The tuition and fees deduction can reduce the amount of your income subject to tax by up to $4,000!

Form 1099-SA:

When you use the funds from a Health Savings Account (HSA), or a medical savings account (MSA), the institution that administers the account must report all distributions on Form 1099-SA.

Only certain individuals are eligible to contribute to an HSA or MSA:

 

  • You must be covered under a High Deductible Health Plan (HDHP)
  • You cannot have a non-HDHP health plan
  • You cannot be enrolled in Medicare
  • You cannot be eligible to be claimed as a dependent on another person’s return.

Form 1099-MISC

You will receive this form if you were paid at least $10 in royalties or broker payments in lieu of dividends or tax-exempt interest or a minimum of $600 in:

  • Rent
  • Services performed by someone who is not your employee
  • Prizes and awards
  • Other income payments
  • Medical and health care payments
  • Crop insurance proceeds
  • Cash payments for fish or any other aquatic life
  • Cash paid from a notional principal contract to an individual, partnership
  • Estate payments to an attorney; or any fishing boat proceeds

Form 1095-A:

This form is used to report certain information about individuals who enroll in a qualified health plan through the Health Insurance Marketplace.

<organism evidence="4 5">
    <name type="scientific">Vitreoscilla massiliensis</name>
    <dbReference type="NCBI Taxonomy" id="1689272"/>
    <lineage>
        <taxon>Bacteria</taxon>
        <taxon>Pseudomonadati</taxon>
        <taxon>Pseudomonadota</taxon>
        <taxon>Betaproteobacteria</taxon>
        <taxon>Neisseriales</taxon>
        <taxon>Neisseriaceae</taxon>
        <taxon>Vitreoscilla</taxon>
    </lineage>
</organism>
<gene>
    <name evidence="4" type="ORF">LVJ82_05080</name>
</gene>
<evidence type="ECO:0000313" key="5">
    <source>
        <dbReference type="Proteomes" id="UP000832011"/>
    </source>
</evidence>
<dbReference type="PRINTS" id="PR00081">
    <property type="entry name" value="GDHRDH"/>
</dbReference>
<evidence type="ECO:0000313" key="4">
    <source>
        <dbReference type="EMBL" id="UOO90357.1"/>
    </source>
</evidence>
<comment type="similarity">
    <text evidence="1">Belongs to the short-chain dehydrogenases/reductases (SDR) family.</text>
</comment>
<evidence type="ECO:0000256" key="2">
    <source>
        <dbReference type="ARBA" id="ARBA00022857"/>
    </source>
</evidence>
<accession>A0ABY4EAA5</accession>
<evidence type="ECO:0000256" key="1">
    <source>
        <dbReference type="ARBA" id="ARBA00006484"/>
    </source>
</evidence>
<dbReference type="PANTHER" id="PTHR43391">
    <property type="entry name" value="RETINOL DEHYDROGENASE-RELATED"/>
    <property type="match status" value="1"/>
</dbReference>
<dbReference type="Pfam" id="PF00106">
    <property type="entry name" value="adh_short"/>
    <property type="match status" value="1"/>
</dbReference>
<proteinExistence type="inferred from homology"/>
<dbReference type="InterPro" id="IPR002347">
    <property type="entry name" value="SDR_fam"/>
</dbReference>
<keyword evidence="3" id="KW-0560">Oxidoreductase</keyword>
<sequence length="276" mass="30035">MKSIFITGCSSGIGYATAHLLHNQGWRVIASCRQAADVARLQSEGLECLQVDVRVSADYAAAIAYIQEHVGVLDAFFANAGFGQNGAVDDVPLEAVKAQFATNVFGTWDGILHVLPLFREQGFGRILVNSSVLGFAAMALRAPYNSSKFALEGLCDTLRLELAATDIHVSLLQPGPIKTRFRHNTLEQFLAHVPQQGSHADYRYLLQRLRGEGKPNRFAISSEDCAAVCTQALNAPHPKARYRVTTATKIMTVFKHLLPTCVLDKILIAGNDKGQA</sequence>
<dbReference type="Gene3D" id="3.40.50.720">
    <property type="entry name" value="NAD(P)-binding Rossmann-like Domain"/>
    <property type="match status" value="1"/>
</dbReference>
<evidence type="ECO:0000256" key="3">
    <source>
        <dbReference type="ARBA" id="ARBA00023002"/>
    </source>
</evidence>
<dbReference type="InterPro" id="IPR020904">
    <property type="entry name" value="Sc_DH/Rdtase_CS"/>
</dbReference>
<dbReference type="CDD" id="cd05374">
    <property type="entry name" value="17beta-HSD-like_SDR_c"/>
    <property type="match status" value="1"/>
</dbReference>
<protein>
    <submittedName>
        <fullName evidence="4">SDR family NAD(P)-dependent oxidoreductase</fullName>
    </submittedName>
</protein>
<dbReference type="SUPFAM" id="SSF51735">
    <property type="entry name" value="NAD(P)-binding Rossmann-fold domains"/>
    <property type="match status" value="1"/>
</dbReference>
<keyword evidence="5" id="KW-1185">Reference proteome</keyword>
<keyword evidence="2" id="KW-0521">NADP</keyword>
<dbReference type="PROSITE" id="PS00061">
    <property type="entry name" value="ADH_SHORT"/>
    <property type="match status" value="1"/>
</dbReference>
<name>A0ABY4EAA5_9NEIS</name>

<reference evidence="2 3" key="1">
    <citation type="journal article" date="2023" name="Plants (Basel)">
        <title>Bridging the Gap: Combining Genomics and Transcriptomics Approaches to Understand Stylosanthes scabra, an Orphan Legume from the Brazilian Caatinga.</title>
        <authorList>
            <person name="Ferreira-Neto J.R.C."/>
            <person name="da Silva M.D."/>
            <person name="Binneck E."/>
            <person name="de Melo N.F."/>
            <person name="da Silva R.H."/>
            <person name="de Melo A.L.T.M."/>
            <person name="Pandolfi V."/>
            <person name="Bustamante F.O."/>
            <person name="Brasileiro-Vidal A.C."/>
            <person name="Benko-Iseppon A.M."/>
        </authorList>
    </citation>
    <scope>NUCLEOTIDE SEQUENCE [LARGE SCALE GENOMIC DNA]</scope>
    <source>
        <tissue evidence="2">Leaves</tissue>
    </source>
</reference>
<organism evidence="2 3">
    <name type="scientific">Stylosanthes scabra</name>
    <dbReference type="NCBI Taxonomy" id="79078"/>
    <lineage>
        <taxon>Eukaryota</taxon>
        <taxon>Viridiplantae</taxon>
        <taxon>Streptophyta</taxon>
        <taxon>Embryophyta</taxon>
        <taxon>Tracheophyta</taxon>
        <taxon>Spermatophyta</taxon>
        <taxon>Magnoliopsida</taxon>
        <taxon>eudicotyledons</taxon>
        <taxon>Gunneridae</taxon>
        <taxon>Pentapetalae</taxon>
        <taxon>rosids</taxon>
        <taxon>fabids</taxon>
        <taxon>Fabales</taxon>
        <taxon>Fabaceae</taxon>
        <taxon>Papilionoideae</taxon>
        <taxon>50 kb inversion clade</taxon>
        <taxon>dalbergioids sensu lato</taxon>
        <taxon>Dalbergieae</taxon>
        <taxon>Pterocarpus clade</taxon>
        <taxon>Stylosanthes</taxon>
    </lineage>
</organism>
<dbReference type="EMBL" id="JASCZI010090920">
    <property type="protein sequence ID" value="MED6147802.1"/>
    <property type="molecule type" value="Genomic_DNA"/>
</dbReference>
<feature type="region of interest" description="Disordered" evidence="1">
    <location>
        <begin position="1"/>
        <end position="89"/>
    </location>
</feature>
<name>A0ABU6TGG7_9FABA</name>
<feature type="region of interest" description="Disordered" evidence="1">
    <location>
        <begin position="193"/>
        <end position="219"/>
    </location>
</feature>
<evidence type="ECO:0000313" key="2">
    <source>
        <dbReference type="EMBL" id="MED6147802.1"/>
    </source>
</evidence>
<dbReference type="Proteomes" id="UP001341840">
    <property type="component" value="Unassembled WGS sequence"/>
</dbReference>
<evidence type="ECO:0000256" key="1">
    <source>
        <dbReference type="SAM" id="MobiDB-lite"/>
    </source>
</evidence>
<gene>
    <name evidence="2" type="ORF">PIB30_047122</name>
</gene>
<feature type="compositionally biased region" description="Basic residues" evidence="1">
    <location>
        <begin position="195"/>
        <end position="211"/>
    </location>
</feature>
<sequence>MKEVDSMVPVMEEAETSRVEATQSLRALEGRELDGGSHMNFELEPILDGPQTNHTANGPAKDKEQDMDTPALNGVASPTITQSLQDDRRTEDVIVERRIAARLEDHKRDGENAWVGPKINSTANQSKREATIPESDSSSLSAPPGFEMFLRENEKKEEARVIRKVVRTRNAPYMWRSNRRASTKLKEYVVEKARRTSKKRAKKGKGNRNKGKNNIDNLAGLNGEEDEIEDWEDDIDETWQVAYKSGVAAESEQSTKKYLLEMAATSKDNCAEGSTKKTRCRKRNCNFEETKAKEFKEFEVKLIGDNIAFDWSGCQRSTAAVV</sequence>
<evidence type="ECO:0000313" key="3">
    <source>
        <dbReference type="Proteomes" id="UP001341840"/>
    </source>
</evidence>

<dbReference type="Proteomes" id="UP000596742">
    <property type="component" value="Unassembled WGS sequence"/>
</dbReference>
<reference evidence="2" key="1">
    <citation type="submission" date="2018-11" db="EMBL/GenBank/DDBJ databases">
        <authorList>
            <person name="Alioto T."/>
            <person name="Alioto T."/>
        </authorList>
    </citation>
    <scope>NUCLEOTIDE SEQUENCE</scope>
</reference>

This let’s people:

  • take the premium tax credit
  • reconcile the credit on their returns with advance payments of the premium tax credit (advance credit payments)
  • file an accurate tax return.



Form 1095-B:

Form 1095-B is used to report certain information about individuals who are covered by minimum essential coverage and are not liable for the individual shared responsibility payment.

 

Minimum essential coverage includes:

  • Government-sponsored programs
  • Eligible employer-sponsored plans
  • Individual market plans
  • Other coverage the Department of Health and Human Services designates as minimum essential coverage.

Form 1095-C:

Form 1095-C is used if an employer has more than 50 employees. It is filed and furnished to any employee of an ALE member who is a full-time employee for one or more months of the calendar. ALE Members must report that information for all twelve months of the calendar year for each employee. 

Form 1095-C is used:

  • To report information about each employee to the IRS and to the employee
  • In determining whether an ALE Member owes a payment under the employer shared responsibility provisions under section 4980H.
  • In determining the eligibility of employees for the premium tax credit. 

Form 1099-R:

You will receive this form if you have made a designated distribution or are treated as having made a distribution of $10 or more from

  • Profit-sharing or retirement plans
  • Any individual retirement arrangements (IRAs)
  • Annuities, pensions, insurance contracts, survivor income benefit plans
  • Permanent and total disability payments under life insurance contracts
  • Charitable gift annuities, etc

Still have questions? Contact member support